Given my assumed predominance of |EndsWith(x)| = 1 positions in cube space, I was also assuming that most positions in cube space could not serve as the midpoint of a non-trivial identity.  But I now believe that far enough from Start, the vast majority of positions can serve as the mid-point of a non-trivial identity.  And because most positions are far from Start, I now believe that the vast majority of positions overall can serve as the mid-point of a non-trivial identity.

Here follow the results for the corners group that have caused me to change my mind for the complete cube group about the predominance of positions for which |EndsWith(x)| = 1.

```                                                              |EndsWith(x)|

Corners of 3x3x3, Quarter Turn Metric

0      1         2      3        4     5        6     7        8     9       10    11       12    Total

|x|

0    1       0         0      0        0     0        0     0        0     0        0     0        0        1
1    0      12         0      0        0     0        0     0        0     0        0     0        0       12
2    0      96        18      0        0     0        0     0        0     0        0     0        0      114
3    0     672       192     60        0     0        0     0        0     0        0     0        0      924
4    0    4032      1920    480       51     0       56     0        0     0        0     0        0     6539
5    0   19104     14904   3792      984   216      384   144        0     0        0     0        0    39528
6    0   71184     90984  16656    13212  1872     3936   528     1344     0       96     0      114   199926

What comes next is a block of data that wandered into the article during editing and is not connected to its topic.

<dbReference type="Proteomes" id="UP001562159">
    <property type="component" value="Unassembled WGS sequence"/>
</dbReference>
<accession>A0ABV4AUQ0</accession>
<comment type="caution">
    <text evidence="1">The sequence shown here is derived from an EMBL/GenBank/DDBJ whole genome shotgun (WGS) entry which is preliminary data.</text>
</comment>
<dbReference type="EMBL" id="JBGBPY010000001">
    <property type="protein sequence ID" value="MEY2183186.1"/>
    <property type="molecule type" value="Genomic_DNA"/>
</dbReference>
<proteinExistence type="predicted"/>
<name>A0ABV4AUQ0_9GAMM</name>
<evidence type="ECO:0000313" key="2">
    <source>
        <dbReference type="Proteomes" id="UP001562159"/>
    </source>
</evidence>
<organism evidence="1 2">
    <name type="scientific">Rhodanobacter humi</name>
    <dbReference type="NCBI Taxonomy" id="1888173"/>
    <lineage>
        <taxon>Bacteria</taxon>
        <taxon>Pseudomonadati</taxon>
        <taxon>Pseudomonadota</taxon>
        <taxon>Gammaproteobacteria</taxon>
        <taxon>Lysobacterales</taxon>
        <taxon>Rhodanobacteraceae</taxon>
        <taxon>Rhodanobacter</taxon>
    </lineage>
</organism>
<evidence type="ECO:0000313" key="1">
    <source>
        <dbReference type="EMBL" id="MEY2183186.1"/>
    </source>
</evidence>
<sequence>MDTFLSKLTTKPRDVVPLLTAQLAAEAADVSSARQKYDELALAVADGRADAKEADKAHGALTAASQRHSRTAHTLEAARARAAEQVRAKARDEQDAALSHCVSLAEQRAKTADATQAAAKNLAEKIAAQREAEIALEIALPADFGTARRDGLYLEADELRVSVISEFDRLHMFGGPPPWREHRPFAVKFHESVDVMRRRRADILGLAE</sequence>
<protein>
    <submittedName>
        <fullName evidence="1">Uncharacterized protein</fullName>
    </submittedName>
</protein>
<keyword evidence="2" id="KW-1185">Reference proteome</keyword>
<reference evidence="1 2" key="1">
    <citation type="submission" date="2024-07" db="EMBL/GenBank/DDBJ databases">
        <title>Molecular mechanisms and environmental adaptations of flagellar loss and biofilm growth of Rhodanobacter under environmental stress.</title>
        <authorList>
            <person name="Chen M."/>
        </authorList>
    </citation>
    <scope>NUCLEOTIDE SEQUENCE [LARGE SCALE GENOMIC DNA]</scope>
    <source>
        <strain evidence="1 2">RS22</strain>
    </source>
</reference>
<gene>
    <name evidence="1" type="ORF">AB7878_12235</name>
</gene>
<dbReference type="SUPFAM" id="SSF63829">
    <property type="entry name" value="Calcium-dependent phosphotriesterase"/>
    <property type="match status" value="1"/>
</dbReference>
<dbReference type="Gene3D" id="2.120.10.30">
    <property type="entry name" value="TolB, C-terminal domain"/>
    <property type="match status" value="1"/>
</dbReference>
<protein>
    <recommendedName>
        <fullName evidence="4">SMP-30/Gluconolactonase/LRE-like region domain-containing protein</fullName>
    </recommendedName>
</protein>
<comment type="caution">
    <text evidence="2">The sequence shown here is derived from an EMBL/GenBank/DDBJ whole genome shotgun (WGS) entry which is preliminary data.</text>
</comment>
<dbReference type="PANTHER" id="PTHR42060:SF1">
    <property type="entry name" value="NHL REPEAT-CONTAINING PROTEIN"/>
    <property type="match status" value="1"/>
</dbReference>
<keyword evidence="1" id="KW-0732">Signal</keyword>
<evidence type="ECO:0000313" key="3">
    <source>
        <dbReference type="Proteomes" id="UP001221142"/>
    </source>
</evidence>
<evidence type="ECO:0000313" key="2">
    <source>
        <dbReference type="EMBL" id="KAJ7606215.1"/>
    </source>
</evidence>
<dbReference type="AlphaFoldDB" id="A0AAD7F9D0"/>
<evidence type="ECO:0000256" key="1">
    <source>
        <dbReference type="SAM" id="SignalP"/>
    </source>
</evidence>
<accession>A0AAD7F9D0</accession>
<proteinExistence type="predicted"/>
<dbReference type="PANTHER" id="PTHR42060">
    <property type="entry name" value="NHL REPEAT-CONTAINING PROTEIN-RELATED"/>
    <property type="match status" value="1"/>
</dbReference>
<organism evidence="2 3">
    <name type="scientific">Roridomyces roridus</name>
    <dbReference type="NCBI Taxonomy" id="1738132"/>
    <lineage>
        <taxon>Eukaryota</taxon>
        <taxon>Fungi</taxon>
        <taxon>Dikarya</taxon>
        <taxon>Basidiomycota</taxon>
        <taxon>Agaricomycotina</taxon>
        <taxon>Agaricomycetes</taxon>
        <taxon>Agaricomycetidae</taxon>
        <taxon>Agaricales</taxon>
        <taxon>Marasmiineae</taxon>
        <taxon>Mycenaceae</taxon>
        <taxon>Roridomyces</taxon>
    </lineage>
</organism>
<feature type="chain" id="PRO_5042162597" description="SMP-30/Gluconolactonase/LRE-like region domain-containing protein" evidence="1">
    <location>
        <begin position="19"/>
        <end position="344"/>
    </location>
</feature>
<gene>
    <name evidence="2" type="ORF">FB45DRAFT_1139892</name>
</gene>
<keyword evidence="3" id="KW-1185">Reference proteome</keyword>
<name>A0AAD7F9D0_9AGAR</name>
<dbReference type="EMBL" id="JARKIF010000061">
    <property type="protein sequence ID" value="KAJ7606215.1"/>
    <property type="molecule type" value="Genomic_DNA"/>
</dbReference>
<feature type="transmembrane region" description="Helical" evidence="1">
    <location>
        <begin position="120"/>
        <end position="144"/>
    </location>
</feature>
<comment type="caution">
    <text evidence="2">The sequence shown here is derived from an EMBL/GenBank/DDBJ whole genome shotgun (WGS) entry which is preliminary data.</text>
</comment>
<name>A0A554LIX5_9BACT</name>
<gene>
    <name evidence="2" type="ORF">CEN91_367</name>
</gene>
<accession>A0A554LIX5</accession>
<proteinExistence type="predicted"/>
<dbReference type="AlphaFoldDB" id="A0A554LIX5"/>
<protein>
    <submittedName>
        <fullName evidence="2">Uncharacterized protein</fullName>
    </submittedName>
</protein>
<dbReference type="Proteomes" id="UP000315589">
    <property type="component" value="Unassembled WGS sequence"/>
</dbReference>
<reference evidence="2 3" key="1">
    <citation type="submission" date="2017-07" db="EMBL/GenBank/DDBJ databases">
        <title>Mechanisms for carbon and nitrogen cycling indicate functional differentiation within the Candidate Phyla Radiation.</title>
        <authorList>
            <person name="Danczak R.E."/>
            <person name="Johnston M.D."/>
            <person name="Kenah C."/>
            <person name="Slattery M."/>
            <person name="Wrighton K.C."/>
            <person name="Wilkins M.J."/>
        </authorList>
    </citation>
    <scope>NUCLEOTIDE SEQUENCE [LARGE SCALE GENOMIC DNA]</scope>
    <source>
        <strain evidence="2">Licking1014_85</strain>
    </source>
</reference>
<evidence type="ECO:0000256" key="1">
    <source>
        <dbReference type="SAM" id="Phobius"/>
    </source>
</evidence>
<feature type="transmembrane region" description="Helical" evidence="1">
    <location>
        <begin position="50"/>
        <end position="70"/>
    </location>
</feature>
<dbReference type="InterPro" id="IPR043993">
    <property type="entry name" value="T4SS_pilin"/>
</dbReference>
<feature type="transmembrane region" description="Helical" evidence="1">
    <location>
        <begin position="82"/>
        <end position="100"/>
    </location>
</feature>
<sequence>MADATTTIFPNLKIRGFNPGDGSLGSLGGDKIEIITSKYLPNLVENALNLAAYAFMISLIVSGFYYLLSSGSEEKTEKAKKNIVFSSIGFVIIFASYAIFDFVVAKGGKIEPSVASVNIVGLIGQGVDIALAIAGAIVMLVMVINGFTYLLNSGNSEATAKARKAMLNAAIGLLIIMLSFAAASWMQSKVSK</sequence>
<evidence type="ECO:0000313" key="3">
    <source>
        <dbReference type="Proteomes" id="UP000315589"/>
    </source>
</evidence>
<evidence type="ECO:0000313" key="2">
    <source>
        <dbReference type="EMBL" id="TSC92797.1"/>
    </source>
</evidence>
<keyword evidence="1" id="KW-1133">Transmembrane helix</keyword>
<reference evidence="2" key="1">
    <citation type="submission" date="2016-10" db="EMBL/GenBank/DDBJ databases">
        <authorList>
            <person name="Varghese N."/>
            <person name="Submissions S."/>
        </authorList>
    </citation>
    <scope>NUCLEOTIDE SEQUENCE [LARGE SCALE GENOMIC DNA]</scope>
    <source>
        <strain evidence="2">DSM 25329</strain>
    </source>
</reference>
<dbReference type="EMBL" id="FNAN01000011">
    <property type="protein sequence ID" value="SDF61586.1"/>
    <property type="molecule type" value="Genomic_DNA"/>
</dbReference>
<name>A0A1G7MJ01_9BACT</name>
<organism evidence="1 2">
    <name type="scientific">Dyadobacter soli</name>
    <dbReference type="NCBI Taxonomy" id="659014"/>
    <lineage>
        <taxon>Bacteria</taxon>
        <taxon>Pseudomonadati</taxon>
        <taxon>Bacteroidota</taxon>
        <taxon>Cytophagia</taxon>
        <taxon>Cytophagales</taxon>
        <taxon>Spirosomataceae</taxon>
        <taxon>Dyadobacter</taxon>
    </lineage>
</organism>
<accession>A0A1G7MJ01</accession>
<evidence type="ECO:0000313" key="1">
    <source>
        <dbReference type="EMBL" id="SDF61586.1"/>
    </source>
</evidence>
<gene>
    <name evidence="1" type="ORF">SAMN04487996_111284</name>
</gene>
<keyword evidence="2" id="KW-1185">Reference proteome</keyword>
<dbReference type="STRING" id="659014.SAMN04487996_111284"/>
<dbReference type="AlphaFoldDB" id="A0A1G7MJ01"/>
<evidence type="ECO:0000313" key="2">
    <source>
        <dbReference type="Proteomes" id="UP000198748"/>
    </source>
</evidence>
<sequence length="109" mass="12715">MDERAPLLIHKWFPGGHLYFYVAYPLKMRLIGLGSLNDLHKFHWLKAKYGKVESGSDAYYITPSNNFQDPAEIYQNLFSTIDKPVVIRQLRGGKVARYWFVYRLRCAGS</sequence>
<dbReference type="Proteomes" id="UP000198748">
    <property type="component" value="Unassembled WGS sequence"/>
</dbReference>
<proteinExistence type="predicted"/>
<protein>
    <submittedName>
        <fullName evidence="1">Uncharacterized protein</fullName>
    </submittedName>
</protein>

7    0  123360    478008  42768   117576  7824    16656  1680     9096  1536     6552   480      600   806136
8    0   23328   1911312   9024   643536  2736   121872   384    23232    96     7584   720    17916  2761740
9    0       0   5573376      0  2327616     0   558336     0   167616     0    19008     0    10200  8656152
10    0       0  11167488      0  7057440     0  2818176     0  1020384     0   235584     0    35040 22334112
11    0       0   4661568      0  8314272     0  8893248     0  6746688     0  2986560     0   818112 32420448
12    0       0     19008      0   123840     0   591744     0  2202912     0  6189120     0  9654240 18780864
13    0       0         0      0        0     0        0     0      288     0    39168     0  2127264  2166720
14    0       0         0      0        0     0        0     0        0     0        0     0     6624     6624

Total   1  241788  23918778  72780 18598527 12648 13004408  2736 10171560  1632  9483672  1200 12670110 88179840
<0.01%  0.27%    27.12%  0.08%   21.09% 0.01%   14.75% <0.01%  11.54% <0.01%  10.75% <0.01%  14.37%
```

## Comment viewing options

### Evens are prevalent for corners